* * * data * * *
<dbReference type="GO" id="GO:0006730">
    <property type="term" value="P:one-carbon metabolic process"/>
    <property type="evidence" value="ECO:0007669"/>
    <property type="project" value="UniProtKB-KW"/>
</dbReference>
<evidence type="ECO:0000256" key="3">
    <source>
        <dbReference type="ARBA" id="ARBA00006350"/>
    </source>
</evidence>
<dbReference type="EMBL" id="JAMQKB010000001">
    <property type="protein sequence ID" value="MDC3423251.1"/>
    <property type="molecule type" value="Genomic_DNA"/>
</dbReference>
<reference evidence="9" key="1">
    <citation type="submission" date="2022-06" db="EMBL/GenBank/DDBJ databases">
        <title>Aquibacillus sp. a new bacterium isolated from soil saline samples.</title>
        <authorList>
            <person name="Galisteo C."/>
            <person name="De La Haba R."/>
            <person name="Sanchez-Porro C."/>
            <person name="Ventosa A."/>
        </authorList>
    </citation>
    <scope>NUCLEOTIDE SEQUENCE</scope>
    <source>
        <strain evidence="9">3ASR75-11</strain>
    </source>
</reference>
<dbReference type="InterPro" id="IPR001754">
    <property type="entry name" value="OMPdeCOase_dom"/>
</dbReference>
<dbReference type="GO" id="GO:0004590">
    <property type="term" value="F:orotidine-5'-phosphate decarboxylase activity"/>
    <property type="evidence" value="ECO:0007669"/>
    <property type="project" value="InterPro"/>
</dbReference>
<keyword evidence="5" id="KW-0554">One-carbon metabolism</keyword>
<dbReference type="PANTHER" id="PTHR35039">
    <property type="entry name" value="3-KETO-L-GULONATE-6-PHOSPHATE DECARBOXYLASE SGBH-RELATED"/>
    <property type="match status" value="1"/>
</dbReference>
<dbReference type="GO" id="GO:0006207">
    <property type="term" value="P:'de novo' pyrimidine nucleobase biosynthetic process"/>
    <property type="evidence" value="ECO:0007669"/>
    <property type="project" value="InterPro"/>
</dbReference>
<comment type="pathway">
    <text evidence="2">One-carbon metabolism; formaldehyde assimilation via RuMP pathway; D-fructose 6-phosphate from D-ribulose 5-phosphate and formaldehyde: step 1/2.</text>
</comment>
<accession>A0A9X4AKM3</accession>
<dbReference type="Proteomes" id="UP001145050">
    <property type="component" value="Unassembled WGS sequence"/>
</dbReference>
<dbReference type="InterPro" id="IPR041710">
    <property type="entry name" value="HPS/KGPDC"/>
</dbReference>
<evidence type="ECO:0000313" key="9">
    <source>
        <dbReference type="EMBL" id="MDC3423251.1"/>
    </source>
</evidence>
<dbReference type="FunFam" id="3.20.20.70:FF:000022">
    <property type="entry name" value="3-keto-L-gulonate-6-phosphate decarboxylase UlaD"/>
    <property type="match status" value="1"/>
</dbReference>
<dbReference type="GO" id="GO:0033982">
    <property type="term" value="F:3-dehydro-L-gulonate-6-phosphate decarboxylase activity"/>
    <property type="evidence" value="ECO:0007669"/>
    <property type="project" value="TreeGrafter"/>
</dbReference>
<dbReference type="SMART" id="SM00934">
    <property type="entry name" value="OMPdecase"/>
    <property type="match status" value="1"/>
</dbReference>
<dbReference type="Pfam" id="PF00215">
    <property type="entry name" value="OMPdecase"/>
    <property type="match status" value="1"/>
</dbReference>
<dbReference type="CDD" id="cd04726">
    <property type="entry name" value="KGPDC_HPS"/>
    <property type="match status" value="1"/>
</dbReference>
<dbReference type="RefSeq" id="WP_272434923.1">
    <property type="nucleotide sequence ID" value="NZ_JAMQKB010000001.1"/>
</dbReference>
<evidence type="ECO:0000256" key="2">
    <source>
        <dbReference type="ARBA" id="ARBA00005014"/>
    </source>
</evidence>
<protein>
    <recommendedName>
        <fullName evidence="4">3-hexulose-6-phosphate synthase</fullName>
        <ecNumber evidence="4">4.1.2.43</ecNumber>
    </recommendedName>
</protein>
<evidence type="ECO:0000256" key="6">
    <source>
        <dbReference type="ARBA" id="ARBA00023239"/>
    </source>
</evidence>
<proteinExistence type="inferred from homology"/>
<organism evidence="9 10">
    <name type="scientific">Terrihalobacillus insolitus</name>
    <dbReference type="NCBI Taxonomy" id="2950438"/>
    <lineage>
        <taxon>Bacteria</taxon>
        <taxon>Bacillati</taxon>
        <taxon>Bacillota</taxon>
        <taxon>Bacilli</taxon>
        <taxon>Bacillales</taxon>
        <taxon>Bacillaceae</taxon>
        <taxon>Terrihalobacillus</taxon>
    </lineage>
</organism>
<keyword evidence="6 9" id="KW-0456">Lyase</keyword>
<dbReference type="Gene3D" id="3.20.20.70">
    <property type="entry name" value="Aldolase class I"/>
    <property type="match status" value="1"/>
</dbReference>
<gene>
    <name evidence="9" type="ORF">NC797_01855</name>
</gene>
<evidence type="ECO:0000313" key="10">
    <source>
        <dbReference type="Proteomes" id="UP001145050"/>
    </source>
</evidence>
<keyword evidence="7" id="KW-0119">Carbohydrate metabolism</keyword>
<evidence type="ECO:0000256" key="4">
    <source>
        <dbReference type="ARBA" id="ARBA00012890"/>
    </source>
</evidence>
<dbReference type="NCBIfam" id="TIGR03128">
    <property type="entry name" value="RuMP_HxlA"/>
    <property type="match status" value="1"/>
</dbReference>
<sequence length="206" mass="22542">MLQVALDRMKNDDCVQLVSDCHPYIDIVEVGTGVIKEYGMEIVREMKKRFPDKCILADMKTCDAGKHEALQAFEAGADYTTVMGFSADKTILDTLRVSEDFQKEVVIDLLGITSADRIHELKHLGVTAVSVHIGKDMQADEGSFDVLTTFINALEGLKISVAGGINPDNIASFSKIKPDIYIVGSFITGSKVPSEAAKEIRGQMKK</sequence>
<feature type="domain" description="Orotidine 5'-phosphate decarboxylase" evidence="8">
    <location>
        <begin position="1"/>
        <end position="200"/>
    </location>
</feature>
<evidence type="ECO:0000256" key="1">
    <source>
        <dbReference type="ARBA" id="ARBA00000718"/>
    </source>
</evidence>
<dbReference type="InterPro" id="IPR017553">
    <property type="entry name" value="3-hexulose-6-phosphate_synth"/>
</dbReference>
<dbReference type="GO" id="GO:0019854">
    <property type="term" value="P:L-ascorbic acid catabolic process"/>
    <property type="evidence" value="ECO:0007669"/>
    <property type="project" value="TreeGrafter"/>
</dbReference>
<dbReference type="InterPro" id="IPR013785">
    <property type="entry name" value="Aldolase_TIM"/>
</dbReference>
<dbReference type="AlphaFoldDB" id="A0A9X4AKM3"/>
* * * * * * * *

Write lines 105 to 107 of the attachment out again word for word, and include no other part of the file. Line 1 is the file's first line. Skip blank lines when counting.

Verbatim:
    <name type="scientific">Terrihalobacillus insolitus</name>
    <dbReference type="NCBI Taxonomy" id="2950438"/>
    <lineage>